By Darrell Delamaide
Analysts say there is little momentumto break through the $80 barrier.
Prices of crude oil futures slumped below $79 a barrel on Friday despite a stock market rally and the rise of Tropical Storm Bonnie in the Gulf of Mexico.
The downward turn on Friday followed a sharp gain Thursday amid positive corporate earnings reports that some saw as a signal of economic recovery and the brewing tropical storm.
Technical analysts noted that oil prices have encountered resistance as they approach the $80 a barrel threshold. There appears to be little momentum for breaking through that barrier, they said. Other analysts said that market fundamentals were failing to provide any “guidance” for prices.
The reaction of markets Friday to the report from European regulators that only seven out of 91 banks subjected to a “stress test” would need to add capital, and only a modest amount slightly under $5 billion, was mixed. Some participants expressed relief that the exercise was over while others were skeptical that the tests had been stressful enough to be meaningful.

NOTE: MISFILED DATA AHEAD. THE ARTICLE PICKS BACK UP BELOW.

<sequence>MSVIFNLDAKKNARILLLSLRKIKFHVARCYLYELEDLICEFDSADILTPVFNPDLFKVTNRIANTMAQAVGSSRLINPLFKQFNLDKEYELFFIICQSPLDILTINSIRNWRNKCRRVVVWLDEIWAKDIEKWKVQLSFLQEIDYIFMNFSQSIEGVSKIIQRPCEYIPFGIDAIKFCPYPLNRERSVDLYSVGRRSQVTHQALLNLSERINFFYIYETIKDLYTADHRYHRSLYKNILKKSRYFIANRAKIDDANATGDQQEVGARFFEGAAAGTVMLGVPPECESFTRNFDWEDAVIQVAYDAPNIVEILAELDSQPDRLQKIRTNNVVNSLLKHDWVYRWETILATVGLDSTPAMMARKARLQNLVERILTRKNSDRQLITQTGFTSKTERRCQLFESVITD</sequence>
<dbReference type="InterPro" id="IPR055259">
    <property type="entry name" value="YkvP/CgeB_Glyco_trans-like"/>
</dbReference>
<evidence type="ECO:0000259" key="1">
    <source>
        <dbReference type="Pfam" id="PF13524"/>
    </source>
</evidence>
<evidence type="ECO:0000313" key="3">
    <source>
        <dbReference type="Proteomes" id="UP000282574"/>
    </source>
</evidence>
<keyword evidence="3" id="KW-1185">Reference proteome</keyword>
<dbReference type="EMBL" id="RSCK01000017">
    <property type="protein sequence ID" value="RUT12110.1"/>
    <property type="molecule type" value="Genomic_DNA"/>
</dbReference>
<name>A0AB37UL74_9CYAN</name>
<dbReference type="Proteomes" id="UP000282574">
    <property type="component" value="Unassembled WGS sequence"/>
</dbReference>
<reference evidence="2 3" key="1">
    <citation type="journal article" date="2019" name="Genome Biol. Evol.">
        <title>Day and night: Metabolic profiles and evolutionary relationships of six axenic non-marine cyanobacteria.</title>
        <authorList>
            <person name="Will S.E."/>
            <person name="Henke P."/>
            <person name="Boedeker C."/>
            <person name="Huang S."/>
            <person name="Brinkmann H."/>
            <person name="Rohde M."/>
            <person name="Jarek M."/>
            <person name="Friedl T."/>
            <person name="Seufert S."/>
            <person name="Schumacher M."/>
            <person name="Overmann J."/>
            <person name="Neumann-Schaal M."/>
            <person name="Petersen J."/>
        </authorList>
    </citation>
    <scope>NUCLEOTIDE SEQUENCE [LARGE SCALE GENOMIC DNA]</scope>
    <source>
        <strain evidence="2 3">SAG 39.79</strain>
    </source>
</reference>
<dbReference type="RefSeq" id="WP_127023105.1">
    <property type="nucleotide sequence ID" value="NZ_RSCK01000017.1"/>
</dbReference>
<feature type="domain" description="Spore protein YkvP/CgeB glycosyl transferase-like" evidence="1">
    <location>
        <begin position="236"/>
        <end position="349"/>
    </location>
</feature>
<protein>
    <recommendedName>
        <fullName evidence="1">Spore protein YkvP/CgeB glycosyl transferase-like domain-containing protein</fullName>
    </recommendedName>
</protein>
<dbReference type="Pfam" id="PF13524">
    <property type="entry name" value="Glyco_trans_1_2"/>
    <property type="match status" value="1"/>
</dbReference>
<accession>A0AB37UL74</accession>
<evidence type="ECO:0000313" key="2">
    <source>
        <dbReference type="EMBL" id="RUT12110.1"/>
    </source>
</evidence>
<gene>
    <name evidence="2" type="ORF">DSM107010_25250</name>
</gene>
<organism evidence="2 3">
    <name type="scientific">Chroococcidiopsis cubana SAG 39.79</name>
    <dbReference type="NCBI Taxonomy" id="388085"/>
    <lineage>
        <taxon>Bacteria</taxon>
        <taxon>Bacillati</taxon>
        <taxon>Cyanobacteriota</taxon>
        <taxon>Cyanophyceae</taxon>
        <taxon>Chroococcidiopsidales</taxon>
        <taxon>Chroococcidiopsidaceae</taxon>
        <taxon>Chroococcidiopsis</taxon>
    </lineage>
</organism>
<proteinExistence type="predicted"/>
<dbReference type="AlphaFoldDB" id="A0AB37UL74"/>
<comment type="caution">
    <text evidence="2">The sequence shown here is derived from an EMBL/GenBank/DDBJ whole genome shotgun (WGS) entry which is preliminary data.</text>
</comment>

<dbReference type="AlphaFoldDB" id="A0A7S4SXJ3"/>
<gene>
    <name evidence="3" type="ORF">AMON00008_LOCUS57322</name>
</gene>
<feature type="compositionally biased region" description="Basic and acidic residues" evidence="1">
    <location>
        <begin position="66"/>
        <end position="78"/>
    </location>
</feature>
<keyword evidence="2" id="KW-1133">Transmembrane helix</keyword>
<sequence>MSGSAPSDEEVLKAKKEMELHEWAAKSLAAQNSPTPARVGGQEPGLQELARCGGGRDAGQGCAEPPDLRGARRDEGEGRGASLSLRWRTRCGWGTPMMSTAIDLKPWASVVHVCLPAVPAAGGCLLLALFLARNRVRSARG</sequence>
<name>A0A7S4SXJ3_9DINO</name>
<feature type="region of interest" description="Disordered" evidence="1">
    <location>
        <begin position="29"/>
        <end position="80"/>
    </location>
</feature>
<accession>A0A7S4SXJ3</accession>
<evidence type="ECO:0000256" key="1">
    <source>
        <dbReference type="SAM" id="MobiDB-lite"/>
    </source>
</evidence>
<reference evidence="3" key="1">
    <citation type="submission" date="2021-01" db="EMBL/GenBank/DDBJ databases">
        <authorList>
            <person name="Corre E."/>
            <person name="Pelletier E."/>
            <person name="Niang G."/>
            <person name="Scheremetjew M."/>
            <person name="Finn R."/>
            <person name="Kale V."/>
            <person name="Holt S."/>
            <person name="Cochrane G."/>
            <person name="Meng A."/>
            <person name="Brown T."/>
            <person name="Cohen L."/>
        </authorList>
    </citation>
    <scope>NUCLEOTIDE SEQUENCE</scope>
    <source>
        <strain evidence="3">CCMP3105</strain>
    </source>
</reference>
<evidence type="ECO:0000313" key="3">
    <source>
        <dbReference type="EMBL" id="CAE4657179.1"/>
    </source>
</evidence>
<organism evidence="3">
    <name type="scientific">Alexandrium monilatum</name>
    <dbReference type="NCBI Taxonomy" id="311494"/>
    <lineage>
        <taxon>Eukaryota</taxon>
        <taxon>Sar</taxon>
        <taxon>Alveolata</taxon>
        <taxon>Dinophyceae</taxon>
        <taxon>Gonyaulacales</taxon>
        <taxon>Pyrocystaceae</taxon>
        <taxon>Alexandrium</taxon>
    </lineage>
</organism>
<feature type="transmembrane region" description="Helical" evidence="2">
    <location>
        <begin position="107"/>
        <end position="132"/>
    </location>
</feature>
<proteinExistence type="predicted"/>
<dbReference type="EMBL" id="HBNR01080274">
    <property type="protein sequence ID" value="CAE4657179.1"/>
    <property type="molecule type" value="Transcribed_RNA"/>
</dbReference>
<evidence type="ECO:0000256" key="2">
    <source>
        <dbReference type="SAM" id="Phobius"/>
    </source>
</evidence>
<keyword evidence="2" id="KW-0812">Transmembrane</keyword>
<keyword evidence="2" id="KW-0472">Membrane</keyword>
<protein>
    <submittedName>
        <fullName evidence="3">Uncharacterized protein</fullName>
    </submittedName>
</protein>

The euro regained ground against the dollar after a slight dip when the stress test results came out.
The benchmark West Texas Intermediate contract settled at $78.98 a barrel on Friday, after surging to $79.30 on Thursday. It finished last week at $76.01 a barrel.
Oil prices had been tracking the stock market fairly consistently the past few weeks, so analysts were surprised that oil futures parted ways with stocks. The Dow Jones Industrial Average closed up 102 points Friday, at 10,424.62 points, gaining 3.2 percent on the week.
The threat of disruption of production in the Gulf of Mexico from the advent of a new tropical storm, which should have been bullish for oil prices, also failed to halt the decline on Friday. Weather forecasters predicted Bonnie would not reach hurricane force before making landfall on Sunday.
Earlier in the week, an unexpected increase in oil inventories and a gloomy economic forecast from Federal Reserve chairman Ben Bernanke cut short an incipient rally, with prices surging above $78 a barrel on Wednesday before closing below $77.
“The economic outlook remains unusually uncertain,” Bernanke said in congressional testimony. The Fed is ready to jump either way, he indicated, depending on whether the economy shows signs of a more robust recovery or a renewed slide into negative growth.
By Darrell Delamaide for